20 tonnes of recycling causes five hour fire at Norfolk recycling centre
PUBLISHED: 17:07 15 June 2018 | UPDATED: 11:43 16 June 2018
More than 30 firefighters were called out to battle 20 tonnes of recycling material that had ignited at a Norfolk recycling centre just eight months after a previous fire.
Crews from across the county were called to Viridor recycling centre in Wretham, near Thetford, at 11.15am on Friday, June 15.
Seven crews in total were at the scene from 11.21am with two from Thetford, two from Hethersett and one fire engine from Attleborough, Watton and Harleston.
Derek Sim, south district station manager, said: “It was approximately 10 to 20 tonnes of dry matter recycling contained within one building.
“Unfortunately the peat ignited which has spread to the adjoining material causing the fire.
“We used compressed air to tackle the flames before using water sprays and an industrial grabber to move the remaining material.”
The fire was finally put out at around 4pm after 31 fire fighters attended the site near Thetford Road.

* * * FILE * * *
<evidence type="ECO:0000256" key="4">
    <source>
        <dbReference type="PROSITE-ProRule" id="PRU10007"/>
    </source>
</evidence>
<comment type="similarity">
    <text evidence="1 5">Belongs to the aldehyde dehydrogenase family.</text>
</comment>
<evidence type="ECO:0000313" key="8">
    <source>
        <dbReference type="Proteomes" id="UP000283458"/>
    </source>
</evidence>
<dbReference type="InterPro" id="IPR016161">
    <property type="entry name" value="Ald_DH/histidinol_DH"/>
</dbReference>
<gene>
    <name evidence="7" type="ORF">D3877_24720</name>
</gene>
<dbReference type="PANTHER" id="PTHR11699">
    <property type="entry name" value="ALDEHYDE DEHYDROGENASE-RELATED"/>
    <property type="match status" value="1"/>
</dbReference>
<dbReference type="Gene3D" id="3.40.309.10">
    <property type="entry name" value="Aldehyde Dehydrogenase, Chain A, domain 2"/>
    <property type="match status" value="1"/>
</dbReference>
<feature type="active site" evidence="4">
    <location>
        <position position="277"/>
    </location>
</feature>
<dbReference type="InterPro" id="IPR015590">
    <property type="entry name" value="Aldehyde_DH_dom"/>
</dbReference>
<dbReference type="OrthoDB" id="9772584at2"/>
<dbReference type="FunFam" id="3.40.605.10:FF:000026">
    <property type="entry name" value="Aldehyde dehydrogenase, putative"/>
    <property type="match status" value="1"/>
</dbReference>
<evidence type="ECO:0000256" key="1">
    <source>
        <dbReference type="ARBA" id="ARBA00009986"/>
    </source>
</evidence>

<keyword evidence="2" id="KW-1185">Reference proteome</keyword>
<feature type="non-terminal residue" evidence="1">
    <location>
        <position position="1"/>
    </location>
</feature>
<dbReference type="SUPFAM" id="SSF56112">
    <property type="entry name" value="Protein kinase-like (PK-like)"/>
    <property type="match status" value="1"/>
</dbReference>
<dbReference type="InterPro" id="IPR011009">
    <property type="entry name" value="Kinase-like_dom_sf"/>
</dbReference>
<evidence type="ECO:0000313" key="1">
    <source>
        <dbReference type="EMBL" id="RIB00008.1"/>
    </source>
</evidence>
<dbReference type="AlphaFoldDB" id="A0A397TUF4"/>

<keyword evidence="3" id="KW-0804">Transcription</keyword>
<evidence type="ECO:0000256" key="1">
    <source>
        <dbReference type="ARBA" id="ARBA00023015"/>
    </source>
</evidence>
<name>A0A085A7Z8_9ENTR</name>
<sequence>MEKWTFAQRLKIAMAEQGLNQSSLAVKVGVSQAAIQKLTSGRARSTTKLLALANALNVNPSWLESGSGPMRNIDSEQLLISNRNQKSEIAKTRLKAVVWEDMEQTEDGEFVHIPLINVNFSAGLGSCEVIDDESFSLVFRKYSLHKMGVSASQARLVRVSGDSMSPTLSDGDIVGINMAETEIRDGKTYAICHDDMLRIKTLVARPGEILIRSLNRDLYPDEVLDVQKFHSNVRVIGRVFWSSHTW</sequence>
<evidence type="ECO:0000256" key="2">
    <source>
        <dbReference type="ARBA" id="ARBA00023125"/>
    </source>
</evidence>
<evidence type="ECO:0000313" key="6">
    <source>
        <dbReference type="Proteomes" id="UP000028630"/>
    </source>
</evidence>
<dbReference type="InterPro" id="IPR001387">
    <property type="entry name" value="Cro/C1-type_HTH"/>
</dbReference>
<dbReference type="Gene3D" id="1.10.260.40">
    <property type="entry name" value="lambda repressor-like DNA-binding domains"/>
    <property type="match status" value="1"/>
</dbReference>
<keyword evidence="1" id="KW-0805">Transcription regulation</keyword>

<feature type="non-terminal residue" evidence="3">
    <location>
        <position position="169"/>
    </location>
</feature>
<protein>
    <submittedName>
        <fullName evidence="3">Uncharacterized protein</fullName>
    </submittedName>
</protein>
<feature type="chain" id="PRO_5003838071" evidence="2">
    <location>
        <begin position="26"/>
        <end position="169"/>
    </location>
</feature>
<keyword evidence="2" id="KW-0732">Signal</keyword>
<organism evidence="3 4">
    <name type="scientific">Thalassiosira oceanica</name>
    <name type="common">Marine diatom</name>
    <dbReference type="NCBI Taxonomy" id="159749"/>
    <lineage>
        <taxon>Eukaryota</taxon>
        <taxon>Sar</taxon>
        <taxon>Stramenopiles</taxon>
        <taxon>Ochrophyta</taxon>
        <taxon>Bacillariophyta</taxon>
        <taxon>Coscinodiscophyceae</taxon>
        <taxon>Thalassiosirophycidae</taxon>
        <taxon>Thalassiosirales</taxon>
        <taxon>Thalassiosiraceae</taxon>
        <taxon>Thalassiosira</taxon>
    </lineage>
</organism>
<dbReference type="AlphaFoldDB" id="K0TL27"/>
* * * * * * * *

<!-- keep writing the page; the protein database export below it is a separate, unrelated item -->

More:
Mr Sim added later: “We will revisit it later in the night to check for hot spots.
“We think there may have been some self heating in the load that was delivered there or there could have been a cross contamination - someone put something in there they were not suppose too.”
No-one was injured in the incident but ambulances were sent to the site.
A spokesman for East of England Ambulance Service said: ”We were called at 11.36am this morning to reports of a large industrial fire on Thetford Road, Wretham.
“We sent a HART (hazardous area response team) vehicle and two rapid response vehicles to the scene.
“There were no injuries and no-one needed transferring to hospital.”
In September 2017, more than 90 firefighters were called to the disposal centre to battle a blaze of 600 degrees which happened in the early hours of the morning on September 6. No-one was injured.
At the fire’s height, 14 appliances were on the scene, including three from Suffolk and firefighters were still on the scene at 2.30pm.
As well as fire engines, an aerial ladder platform, water carrier and control unit were used.